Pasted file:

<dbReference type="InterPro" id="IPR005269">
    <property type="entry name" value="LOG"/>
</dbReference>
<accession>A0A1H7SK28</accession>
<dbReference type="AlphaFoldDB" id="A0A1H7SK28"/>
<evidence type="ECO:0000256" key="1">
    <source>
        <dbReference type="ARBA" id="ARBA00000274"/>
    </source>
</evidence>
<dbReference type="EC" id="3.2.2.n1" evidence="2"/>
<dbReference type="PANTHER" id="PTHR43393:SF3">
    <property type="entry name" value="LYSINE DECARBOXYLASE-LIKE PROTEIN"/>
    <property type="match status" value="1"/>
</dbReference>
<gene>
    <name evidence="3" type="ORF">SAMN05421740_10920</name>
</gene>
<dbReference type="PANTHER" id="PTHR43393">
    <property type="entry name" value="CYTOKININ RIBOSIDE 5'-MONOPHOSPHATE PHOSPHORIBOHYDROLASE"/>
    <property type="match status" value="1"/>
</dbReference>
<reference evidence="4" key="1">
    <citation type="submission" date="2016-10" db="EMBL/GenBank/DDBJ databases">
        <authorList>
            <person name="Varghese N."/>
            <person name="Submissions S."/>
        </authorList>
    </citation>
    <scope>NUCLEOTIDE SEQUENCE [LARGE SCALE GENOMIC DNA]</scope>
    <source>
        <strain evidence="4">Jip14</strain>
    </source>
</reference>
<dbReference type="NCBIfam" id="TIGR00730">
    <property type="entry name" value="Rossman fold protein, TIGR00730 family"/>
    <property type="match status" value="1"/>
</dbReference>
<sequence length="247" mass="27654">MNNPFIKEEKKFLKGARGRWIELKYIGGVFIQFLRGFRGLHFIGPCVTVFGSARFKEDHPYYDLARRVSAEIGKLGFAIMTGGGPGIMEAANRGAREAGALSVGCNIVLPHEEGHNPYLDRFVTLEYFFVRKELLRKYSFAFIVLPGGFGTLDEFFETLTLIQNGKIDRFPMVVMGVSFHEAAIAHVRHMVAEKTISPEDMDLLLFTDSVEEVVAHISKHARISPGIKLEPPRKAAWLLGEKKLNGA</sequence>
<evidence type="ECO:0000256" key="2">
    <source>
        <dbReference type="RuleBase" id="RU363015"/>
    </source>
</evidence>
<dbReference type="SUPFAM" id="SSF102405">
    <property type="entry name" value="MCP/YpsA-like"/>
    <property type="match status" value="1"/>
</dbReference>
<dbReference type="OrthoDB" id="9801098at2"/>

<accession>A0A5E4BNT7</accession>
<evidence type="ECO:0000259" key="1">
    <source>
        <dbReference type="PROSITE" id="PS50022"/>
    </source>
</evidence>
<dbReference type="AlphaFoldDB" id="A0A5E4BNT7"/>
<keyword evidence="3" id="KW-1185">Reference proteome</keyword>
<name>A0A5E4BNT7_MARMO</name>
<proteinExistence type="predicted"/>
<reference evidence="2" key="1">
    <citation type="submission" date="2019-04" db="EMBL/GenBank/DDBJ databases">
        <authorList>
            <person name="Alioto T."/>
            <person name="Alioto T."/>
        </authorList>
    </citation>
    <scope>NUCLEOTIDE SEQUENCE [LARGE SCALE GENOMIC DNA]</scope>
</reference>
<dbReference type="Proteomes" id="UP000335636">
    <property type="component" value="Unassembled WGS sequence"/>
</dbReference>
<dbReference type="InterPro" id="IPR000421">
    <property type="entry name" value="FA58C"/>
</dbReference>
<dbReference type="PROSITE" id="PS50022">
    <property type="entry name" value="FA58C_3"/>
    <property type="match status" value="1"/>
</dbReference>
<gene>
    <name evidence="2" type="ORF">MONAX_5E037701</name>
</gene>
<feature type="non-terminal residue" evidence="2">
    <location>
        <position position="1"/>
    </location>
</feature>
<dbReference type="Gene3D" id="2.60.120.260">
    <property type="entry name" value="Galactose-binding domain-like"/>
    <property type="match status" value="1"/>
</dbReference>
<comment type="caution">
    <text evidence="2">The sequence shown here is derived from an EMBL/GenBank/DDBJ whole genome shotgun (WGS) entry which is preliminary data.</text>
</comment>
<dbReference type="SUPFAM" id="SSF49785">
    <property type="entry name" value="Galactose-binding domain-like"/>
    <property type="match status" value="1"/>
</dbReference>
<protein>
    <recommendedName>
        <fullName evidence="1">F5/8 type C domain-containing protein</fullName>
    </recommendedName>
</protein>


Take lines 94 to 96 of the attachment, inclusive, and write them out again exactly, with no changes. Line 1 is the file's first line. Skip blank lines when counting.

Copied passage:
<dbReference type="SUPFAM" id="SSF49785">
    <property type="entry name" value="Galactose-binding domain-like"/>
    <property type="match status" value="1"/>